There are two types of anti-China bashers, those who are ideologically oppose and honestly believe that Communism is evil; and the second type is the one does it for a living. Both groups have a significant part of their cohort, a racists outlook. Some in the first group are at least intellectually honest whilst the some of the second group sells their soul to the devil for 30 pieces of ‘gold’. The second group is more likely to goad us to a hot war with China – eg. the great military industrial complex!

  7. Simon Warriner says:

    The writer of this piece needs to spend some time learning about Operation Mockingbird, the scheme the CIA has implemented to ensure western media, particularly in the “5 eyes”, falls into line when required.

    The ponzi scam that is the US dollar is about to implode, and under the traditional model this calls for a large war to create circumstances that allow a monetary reset.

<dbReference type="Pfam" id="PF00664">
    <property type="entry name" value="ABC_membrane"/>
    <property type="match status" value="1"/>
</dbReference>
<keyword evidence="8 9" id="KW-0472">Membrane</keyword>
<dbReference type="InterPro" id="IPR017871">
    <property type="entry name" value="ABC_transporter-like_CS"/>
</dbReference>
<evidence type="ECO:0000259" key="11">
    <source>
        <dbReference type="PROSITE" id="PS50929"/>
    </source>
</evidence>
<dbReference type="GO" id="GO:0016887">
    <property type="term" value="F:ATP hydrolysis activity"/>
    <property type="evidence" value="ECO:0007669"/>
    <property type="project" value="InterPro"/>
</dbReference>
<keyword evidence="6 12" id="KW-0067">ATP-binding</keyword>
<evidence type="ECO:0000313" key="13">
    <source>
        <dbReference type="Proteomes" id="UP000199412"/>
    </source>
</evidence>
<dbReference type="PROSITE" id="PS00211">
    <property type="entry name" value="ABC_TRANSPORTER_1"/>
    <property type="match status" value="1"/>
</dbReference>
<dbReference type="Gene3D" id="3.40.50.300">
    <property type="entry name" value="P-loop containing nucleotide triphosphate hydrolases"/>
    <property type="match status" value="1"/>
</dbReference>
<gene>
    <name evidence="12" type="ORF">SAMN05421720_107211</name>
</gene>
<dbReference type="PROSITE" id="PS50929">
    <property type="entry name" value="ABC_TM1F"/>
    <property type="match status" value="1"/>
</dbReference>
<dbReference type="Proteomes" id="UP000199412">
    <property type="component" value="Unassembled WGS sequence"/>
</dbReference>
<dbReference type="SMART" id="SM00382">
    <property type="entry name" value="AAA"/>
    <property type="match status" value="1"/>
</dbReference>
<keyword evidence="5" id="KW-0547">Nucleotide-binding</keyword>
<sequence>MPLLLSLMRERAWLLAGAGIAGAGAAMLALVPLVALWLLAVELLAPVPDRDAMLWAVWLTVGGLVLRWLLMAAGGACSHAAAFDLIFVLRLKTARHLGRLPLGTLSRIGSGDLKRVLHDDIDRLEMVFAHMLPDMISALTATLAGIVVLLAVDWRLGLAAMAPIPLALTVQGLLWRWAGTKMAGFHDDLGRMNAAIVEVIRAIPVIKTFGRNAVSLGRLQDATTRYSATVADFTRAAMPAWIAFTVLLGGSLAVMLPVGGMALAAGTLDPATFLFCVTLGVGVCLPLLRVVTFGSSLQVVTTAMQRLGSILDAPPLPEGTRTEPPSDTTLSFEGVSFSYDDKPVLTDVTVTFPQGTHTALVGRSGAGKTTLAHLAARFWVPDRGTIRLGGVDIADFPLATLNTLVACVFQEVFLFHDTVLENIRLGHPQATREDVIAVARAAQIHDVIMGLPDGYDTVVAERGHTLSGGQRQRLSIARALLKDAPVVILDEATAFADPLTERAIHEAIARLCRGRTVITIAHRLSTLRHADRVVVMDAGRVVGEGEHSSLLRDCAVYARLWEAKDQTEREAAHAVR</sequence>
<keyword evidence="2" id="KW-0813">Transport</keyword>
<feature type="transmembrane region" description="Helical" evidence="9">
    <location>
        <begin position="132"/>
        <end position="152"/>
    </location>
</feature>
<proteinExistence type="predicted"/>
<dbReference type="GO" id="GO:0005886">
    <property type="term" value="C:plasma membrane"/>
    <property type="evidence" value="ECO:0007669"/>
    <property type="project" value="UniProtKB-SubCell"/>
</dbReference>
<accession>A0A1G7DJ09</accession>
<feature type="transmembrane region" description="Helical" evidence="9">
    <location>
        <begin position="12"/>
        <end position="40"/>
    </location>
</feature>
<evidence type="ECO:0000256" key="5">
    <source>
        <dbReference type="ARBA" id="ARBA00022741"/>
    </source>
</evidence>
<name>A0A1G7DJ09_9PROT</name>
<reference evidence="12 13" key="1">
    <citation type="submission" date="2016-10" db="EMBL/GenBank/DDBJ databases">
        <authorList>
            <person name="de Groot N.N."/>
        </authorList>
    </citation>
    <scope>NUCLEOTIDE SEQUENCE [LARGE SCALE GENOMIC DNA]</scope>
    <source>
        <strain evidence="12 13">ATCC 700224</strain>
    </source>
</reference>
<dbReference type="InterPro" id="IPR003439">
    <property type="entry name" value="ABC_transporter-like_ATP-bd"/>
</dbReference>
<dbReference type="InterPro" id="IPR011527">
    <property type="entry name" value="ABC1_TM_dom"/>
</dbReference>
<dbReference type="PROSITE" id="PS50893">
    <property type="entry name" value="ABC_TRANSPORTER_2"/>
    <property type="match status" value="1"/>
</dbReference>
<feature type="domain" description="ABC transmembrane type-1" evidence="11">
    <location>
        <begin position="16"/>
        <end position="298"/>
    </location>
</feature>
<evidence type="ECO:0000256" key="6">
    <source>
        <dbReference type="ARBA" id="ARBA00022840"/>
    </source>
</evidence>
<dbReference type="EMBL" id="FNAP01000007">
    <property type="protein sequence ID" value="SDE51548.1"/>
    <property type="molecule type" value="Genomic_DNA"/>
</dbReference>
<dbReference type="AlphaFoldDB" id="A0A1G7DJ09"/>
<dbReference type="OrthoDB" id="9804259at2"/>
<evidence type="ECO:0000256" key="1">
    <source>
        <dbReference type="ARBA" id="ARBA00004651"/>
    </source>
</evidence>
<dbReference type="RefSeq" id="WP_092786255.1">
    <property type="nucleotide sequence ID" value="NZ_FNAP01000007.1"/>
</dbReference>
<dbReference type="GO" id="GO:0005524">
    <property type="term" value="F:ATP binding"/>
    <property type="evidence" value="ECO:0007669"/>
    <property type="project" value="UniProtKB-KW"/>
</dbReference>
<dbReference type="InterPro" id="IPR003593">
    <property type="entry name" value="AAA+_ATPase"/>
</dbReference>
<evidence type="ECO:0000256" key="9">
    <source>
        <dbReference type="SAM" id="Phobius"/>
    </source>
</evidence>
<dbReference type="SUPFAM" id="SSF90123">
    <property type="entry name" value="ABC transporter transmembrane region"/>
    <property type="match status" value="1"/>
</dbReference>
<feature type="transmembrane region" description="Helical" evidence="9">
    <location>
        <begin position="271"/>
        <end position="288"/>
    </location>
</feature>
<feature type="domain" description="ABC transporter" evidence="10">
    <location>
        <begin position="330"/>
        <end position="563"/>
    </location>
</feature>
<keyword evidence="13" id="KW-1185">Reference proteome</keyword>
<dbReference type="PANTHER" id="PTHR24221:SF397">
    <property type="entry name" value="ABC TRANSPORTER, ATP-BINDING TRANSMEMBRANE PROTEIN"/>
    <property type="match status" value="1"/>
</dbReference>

Ergo, US Vassals, such as Australia must beat the drums to bring the masses to the leaders bidding. Clive is just a stupid tool in the hands of well practiced masters of the art of propaganda.

  8. Andrew Glikson says:

    It is doubtful too many can self-righteously claim a “high moral ground” in a world armed to its teeth with nuclear weapon, bent on saturating the atmosphere with carbon gases destroying its atmosphere, biosphere and future generations.

  9. Alastair Harris says:

    Clive Hamilton has no credibility or intellectual rigor to his anti-Chinese diatribes. And as you point out he’s certainly not alone. The Australian Strategic Policy Institute is habitually dragged out by the ABC and other so-called independent media, as an honest commentator when it is fully-bought-and-paid-for by US and international arms dealers. Conflict of interest anyone? Apparently the normal ethics and protections for journalism do not apply when your journalistic target is the Chinese Government. The great Australian tradition of promoting a “yellow-peril” lives on strongly. Thanks for your piece.